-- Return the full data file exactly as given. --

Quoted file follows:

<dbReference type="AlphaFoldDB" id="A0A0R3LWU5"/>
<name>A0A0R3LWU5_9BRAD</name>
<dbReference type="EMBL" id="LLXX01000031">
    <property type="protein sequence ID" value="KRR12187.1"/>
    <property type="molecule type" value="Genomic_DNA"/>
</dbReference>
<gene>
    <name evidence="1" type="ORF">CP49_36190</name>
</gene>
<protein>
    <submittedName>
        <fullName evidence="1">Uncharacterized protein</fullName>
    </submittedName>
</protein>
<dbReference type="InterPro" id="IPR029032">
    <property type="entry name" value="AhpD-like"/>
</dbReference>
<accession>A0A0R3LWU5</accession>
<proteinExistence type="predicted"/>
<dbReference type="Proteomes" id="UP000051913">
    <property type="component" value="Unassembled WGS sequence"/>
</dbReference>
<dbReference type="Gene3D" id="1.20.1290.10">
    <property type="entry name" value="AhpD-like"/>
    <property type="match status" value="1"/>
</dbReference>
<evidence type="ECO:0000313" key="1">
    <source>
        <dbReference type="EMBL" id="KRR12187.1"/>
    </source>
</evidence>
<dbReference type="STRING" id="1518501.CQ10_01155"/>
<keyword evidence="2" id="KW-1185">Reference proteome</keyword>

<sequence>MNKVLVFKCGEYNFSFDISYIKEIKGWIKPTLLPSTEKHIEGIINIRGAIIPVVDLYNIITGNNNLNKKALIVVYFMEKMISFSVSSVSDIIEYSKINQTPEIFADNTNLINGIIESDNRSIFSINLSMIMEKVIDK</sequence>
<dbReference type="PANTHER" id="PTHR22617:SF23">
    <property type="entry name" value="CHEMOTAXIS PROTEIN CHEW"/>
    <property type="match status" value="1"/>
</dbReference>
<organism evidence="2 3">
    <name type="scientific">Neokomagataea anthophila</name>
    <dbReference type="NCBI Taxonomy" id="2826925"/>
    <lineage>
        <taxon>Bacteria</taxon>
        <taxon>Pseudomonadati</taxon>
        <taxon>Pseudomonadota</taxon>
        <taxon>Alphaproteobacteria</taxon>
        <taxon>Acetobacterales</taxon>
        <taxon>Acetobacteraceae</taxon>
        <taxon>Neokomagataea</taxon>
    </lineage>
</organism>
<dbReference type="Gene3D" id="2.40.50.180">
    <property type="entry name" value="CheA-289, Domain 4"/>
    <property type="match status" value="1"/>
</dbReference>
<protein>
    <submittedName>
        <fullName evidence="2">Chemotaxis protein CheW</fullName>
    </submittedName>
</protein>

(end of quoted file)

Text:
<dbReference type="AlphaFoldDB" id="A0A0R3LWU5"/>
<name>A0A0R3LWU5_9BRAD</name>
<dbReference type="EMBL" id="LLXX01000031">
    <property type="protein sequence ID" value="KRR12187.1"/>
    <property type="molecule type" value="Genomic_DNA"/>
</dbReference>
<gene>
    <name evidence="1" type="ORF">CP49_36190</name>
</gene>
<protein>
    <submittedName>
        <fullName evidence="1">Uncharacterized protein</fullName>
    </submittedName>
</protein>
<dbReference type="InterPro" id="IPR029032">
    <property type="entry name" value="AhpD-like"/>
</dbReference>
<accession>A0A0R3LWU5</accession>
<proteinExistence type="predicted"/>
<dbReference type="Proteomes" id="UP000051913">
    <property type="component" value="Unassembled WGS sequence"/>
</dbReference>
<dbReference type="Gene3D" id="1.20.1290.10">
    <property type="entry name" value="AhpD-like"/>
    <property type="match status" value="1"/>
</dbReference>
<evidence type="ECO:0000313" key="1">
    <source>
        <dbReference type="EMBL" id="KRR12187.1"/>
    </source>
</evidence>
<dbReference type="STRING" id="1518501.CQ10_01155"/>
<keyword evidence="2" id="KW-1185">Reference proteome</keyword>

<sequence>MNKVLVFKCGEYNFSFDISYIKEIKGWIKPTLLPSTEKHIEGIINIRGAIIPVVDLYNIITGNNNLNKKALIVVYFMEKMISFSVSSVSDIIEYSKINQTPEIFADNTNLINGIIESDNRSIFSINLSMIMEKVIDK</sequence>
<dbReference type="PANTHER" id="PTHR22617:SF23">
    <property type="entry name" value="CHEMOTAXIS PROTEIN CHEW"/>
    <property type="match status" value="1"/>
</dbReference>
<organism evidence="2 3">
    <name type="scientific">Neokomagataea anthophila</name>
    <dbReference type="NCBI Taxonomy" id="2826925"/>
    <lineage>
        <taxon>Bacteria</taxon>
        <taxon>Pseudomonadati</taxon>
        <taxon>Pseudomonadota</taxon>
        <taxon>Alphaproteobacteria</taxon>
        <taxon>Acetobacterales</taxon>
        <taxon>Acetobacteraceae</taxon>
        <taxon>Neokomagataea</taxon>
    </lineage>
</organism>
<dbReference type="Gene3D" id="2.40.50.180">
    <property type="entry name" value="CheA-289, Domain 4"/>
    <property type="match status" value="1"/>
</dbReference>
<protein>
    <submittedName>
        <fullName evidence="2">Chemotaxis protein CheW</fullName>
    </submittedName>
</protein>